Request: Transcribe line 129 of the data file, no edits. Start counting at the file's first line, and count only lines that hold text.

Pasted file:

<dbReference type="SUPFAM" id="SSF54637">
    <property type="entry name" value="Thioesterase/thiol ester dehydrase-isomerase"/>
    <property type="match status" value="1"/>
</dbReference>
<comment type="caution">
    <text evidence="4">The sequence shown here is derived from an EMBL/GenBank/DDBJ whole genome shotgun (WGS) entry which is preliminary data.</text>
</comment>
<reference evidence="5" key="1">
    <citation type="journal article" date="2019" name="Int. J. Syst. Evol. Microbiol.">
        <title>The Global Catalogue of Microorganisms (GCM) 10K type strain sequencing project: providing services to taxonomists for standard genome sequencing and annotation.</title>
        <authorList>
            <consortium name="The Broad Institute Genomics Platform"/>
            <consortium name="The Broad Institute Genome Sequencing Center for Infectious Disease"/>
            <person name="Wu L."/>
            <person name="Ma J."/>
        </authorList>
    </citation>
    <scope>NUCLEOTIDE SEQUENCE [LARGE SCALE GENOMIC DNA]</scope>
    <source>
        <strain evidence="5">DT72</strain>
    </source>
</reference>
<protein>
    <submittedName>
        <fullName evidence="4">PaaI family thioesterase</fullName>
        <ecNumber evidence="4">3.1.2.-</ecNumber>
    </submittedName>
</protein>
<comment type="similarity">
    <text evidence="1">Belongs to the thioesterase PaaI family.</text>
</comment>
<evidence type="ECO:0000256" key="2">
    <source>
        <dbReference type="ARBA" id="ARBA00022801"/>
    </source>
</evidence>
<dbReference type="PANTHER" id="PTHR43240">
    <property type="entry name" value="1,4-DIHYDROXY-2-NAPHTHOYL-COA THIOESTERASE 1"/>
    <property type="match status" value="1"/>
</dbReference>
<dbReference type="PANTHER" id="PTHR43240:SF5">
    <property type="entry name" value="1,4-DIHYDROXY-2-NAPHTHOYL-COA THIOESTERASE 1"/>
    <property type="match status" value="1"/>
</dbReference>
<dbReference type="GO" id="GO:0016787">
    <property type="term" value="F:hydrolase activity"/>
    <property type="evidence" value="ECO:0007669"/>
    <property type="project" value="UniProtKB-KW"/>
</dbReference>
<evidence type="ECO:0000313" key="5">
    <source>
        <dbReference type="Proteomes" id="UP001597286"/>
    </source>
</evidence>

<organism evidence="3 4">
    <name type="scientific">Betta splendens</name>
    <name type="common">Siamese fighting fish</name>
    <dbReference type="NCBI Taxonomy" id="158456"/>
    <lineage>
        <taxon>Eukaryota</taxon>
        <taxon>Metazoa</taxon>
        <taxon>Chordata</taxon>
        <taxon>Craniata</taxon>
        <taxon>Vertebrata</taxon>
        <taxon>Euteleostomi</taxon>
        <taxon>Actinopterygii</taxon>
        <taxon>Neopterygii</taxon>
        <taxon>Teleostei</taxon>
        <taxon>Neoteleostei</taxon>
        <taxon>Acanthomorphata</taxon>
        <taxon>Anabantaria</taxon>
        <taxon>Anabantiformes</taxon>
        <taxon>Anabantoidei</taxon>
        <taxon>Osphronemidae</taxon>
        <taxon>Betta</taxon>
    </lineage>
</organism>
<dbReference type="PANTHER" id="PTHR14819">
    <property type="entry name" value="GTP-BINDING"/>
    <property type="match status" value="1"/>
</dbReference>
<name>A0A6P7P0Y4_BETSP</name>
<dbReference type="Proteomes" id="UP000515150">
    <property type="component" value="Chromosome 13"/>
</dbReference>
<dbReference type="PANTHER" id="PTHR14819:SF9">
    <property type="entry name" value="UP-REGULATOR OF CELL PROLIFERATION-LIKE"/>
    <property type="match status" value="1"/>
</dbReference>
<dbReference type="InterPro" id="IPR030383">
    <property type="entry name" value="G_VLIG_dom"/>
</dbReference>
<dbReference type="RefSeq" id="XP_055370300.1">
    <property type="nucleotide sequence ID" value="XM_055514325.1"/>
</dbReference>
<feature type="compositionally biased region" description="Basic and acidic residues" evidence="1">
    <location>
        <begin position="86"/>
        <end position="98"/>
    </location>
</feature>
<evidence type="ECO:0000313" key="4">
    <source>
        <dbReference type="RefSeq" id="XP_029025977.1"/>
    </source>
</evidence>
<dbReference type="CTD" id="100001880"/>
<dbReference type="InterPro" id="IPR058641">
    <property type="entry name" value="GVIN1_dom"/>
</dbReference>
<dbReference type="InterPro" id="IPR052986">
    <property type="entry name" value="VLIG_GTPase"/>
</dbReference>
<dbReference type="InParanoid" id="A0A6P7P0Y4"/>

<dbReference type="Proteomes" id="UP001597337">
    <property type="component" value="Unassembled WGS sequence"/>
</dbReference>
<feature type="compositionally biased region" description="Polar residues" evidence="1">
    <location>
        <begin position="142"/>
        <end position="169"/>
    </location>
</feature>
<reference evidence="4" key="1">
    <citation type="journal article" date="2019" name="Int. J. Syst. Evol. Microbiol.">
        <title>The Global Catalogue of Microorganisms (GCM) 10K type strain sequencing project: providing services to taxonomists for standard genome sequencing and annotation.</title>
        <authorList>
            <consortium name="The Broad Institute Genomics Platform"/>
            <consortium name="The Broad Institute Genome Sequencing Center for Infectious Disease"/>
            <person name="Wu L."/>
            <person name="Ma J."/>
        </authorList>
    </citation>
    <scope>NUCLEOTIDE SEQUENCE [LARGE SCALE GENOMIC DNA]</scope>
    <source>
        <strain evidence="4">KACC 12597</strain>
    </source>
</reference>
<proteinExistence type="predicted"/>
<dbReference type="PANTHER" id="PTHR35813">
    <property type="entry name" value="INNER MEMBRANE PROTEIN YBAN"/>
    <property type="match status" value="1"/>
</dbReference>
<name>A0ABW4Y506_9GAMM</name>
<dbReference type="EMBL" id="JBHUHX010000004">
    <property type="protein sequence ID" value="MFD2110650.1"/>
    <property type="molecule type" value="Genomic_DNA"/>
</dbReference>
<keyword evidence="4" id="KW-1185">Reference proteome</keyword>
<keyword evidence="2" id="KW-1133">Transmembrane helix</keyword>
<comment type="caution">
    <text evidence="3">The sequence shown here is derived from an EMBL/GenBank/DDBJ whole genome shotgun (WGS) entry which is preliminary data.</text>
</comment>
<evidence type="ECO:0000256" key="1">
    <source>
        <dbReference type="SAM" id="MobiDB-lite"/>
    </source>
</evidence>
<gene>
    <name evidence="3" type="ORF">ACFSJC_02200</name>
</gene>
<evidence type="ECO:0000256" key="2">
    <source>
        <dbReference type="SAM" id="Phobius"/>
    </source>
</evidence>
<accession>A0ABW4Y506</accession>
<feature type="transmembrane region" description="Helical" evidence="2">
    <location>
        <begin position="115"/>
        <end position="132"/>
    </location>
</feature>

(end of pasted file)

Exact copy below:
            <consortium name="The Broad Institute Genome Sequencing Center for Infectious Disease"/>